Today we honor James Theodore Holly. Holly was born a free African-American in Washington, D.C., in 1829. Though he was baptized and confirmed in the Roman Catholic Church, he later became an Episcopalian. Holly was ordained a deacon in 1855 and a priest in 1856. He served as a rector in Connecticut and founded the Protestant Episcopal Society for Promoting the Extension of the Church among Colored People. He was a friend of Frederick Douglass and worked with him on many projects. In 1861, he left his job in Connecticut to lead a group of African-Americans to settle in Haiti. In the first year, his mother, wife and two children died, but Holly stayed on with his two small sons. In 1874, Holly was ordained the first Bishop of Haiti – making him the first black man to be a bishop in the Episcopal Church. Bishop Holly served the Diocese of Haiti until his death in 1911. Bishop Holly had a passion for the gospel and wanted to ensure that the Gospel was accessible to all.
Our Old Testament lesson today reminds me of what Bishop Holly’s ministry might have been like. Moses talks to the Israelites and tells them their children will be someday asking them, “What is the meaning of the decrees and the statutes and the ordinances that the LORD our God has commanded you?” In other words, “Why do we have to follow all these rules?” And Moses tells the Israelites not to explain the rules, but to explain their history. Moses sounds like an old grandpa, “Now let me tell you a little story …” The children of Israel probably rolled their eyes, but what Moses is trying to remind them of is who the God is who gave those laws. When you know that God is a loving God, who freed them from bondage and delivered them to the Promised Land, the rules just became a natural response. So, luckily, the law is not followed “because I said so,” but because we know no other way to respond to the LORD who loves and cares for us so much.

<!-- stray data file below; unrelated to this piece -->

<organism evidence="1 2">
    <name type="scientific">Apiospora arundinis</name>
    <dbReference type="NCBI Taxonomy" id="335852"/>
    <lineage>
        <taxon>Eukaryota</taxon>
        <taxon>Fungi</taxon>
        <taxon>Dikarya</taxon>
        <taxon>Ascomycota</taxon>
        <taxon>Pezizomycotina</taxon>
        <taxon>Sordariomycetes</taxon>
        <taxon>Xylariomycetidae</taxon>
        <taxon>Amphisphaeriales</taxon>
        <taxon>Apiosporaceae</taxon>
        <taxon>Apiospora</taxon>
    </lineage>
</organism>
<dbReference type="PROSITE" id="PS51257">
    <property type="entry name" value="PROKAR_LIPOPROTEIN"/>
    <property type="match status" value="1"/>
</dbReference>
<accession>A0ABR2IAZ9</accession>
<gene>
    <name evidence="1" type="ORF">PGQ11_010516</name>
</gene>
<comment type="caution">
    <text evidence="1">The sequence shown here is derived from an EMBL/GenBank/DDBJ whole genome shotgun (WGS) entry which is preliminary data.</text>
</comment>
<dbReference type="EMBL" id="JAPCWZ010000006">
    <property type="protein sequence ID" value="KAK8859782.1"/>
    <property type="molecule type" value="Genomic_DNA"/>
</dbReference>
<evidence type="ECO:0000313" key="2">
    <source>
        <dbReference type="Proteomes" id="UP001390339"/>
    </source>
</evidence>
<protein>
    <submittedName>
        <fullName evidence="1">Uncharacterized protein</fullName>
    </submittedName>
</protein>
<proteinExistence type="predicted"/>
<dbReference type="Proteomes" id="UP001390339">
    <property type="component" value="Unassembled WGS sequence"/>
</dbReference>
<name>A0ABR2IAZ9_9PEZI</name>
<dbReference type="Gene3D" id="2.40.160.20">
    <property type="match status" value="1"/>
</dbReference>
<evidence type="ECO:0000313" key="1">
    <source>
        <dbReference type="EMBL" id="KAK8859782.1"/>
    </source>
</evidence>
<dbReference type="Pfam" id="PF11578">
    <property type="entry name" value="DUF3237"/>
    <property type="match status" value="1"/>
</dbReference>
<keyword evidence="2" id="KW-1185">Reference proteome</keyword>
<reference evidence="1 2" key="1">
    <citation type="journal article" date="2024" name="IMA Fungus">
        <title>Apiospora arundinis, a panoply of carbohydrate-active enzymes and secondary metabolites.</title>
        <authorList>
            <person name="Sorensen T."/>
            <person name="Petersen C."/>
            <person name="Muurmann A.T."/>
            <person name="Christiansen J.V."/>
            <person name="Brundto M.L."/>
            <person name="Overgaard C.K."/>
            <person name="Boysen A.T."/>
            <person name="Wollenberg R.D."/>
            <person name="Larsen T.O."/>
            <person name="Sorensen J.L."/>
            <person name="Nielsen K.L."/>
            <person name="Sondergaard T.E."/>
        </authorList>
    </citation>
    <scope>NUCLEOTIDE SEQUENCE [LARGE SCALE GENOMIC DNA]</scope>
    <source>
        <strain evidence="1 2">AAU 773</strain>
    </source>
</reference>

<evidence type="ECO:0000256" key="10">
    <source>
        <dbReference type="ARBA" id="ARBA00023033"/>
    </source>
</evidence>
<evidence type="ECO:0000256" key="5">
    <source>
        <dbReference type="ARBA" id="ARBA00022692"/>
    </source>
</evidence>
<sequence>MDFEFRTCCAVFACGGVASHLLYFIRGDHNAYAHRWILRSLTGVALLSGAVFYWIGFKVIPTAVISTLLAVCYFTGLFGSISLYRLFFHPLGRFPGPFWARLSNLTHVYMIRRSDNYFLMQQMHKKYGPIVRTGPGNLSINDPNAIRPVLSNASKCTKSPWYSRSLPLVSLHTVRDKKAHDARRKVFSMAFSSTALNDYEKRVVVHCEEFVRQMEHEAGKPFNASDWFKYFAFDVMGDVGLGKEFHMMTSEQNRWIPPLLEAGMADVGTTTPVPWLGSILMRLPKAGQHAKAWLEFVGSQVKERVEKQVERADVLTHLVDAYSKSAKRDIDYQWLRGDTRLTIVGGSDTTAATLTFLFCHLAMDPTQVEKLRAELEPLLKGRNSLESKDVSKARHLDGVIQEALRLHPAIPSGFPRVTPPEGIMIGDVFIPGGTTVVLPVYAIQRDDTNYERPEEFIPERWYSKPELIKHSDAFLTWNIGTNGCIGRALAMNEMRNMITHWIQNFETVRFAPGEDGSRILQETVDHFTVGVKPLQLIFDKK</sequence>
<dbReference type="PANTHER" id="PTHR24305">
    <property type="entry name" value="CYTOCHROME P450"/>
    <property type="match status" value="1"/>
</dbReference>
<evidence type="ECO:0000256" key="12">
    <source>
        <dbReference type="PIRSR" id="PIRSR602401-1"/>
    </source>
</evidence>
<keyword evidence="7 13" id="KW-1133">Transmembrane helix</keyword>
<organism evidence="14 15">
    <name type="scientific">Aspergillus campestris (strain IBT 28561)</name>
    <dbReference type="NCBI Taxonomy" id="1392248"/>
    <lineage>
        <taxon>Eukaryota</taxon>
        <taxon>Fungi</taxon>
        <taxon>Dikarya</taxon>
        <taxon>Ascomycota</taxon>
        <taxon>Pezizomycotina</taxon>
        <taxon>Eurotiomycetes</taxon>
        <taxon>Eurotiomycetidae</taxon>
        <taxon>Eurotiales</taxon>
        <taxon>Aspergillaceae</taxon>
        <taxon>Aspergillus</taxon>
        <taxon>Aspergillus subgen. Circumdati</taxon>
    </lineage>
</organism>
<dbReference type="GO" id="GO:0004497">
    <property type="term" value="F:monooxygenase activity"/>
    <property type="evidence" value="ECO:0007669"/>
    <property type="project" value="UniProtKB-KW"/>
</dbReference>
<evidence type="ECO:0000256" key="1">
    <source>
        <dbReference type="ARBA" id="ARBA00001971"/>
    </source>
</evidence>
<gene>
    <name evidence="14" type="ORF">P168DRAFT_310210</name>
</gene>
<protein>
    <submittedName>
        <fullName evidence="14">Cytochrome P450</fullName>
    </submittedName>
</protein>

That is the message Holly took to Haiti. He wanted them to know how much God loved them. That is the same message we share with those we encounter, too. When someone challenges us about the hypocrisy of the church, the ways we do business, or the challenges we face, all we have to do is say, “Now let me tell you a little story …” Your story may be Moses’ story; your story may be about a man named Jesus; or your story may just be about your walk with your loving God. The point is to tell the story so that others might come to know God’s love, too. Amen.